The Dyatlov Pass Incident remains one of the more unsettling and disturbing unsolved modern mysteries. In early February 1959, a group of experienced hikers from the Ural Polytechnical Institute set off on a trek through the Ural Mountains right over a place pleasantly known as “Death Mountain.” On the night of February 2nd, something catastrophic and traumatic occurred at the hikers camp, leaving all of them dead amidst a backdrop of chaos. The ensuing investigation and discovery revealed oddities and anomalies too weird to be explained.
The hikers’ tent appeared to have been cut open from the inside, and most of the hikers’ possessions remained in the tent despite the fact that many of the bodies were found hundreds of meters from the camp site. A nearby tree showed evidence that someone had climbed it, and there were signs that a small fire was started after the hikers left the tent. The remaining bodies were discovered two months later in a ravine wearing mismatched articles of clothing owned by the other deceased hikers. Many of the bodies showed signs of physical trauma. To this day, the incident remains unsolved, and the area in which the hikers were found was named in honor of the group’s leader, Igor Dyatlov.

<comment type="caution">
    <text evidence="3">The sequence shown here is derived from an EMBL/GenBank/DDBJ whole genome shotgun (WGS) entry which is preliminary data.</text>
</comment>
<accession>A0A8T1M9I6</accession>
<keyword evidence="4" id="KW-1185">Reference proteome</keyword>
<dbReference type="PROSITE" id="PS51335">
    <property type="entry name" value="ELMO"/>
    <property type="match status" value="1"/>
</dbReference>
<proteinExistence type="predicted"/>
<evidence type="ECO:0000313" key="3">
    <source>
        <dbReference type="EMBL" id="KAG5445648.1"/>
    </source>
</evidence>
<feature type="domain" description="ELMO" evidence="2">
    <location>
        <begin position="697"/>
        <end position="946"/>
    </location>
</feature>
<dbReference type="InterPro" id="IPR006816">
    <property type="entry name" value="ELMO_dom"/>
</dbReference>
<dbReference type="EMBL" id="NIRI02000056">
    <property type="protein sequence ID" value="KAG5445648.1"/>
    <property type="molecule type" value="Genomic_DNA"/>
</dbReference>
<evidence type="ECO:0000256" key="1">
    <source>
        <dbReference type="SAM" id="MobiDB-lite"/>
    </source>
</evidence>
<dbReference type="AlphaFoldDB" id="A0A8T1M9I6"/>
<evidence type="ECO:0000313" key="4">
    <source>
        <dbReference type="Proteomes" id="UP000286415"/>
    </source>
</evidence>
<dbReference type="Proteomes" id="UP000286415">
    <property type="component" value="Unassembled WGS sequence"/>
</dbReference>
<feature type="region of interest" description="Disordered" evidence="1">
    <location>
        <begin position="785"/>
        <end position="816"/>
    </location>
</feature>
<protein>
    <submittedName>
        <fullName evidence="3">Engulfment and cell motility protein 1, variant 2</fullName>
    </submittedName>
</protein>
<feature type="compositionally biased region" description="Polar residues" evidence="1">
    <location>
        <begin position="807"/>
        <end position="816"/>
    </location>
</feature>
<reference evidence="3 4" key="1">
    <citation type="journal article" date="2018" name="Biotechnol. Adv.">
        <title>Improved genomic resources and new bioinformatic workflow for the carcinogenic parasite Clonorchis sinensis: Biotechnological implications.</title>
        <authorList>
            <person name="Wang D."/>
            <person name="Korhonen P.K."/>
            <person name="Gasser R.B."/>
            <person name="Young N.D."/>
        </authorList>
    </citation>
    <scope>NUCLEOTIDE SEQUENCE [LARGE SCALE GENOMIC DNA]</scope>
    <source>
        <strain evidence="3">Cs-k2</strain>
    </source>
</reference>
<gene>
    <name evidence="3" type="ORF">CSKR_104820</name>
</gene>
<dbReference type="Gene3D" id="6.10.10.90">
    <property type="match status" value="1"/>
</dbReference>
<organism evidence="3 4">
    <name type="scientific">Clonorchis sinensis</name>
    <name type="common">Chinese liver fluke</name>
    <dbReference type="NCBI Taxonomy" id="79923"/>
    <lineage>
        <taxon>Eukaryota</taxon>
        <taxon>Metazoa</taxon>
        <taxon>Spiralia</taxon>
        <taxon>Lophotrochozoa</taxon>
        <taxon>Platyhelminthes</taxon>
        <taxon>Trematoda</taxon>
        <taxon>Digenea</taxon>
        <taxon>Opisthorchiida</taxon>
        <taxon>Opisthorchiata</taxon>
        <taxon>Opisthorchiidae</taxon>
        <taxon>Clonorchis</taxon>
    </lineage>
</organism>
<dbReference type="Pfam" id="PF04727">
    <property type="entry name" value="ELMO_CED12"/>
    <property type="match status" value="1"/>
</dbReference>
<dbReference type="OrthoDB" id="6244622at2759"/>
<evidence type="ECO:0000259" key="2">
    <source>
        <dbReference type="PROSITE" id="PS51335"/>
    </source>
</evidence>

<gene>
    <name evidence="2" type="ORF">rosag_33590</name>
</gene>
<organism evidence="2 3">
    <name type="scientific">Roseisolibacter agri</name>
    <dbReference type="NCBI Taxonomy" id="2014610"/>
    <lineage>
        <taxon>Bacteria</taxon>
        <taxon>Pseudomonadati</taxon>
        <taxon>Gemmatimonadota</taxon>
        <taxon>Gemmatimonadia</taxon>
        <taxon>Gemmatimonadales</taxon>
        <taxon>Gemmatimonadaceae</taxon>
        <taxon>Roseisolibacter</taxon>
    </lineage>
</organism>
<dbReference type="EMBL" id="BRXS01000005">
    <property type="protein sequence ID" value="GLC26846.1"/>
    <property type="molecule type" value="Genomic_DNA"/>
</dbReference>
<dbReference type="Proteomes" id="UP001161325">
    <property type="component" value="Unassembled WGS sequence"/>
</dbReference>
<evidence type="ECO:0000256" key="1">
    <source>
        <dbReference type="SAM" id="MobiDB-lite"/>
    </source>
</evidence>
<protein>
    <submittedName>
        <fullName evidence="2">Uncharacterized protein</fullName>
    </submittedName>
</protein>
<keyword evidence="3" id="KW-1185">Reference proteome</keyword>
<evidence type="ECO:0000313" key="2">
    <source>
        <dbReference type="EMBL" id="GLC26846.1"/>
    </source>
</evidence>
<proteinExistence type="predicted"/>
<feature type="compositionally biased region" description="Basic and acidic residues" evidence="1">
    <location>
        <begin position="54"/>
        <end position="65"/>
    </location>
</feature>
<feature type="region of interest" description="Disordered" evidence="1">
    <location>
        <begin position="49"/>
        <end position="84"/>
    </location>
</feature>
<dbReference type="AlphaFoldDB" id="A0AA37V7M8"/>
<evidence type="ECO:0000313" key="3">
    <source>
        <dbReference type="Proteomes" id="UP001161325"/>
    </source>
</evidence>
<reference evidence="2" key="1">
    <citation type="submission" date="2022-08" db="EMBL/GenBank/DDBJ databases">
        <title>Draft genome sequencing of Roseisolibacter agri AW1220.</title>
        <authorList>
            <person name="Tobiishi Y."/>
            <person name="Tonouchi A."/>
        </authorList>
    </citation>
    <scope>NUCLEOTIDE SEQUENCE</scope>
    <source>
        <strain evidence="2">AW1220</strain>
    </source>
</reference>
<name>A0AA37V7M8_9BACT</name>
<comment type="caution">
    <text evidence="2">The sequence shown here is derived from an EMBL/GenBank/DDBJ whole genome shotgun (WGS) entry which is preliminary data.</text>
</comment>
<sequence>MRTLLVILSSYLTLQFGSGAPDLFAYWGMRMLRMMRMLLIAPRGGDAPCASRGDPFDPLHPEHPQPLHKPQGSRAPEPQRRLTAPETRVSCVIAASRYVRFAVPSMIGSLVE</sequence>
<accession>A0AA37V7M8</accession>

Theories range from the anomalous to the bizarre, including a Yeti attack, infrasound psychosis, attacks from local Mansi tribes, and secret Russian weapons testing. Of course, it could have merely been that the hikers died in an avalanche or in the ensuing panic. See Micah Hanks’ recent post for a rundown of these theories and his thoughts on new claims that ball lightning might have been involved.
To add to the mystery, Russian government mouthpiece Russia Today is reporting that another hiker has gone missing in the Dyatlov Pass. Aleksandr Andreev from the Russian city of Ekaterinburg was hiking in the area and expected to return on February 27, but has not been seen or heard from in three weeks. Search and rescue teams have so far found no evidence of Andreev.
The timing of this disappearance is similar to the 1959 incident, likely suggesting that the harsh winter has simply claimed another underprepared or just unfortunate hiker. After all, this particular region of the Ural mountains is known to be particularly difficult and is nearly impassable in many places. Of course, there is always the possibility, however small, that something anomalous took place. Is the Russian Yeti stirring from his slumber? Has ball lightning rendered a poor human into a pile of smoking ash? Or did a man merely fall and break his ankle in the wilderness, eventually succumbing to the unforgiving Russian winter? If that’s the case, we’re still no closer to solving the mystery of the original Dyatlov Pass incident.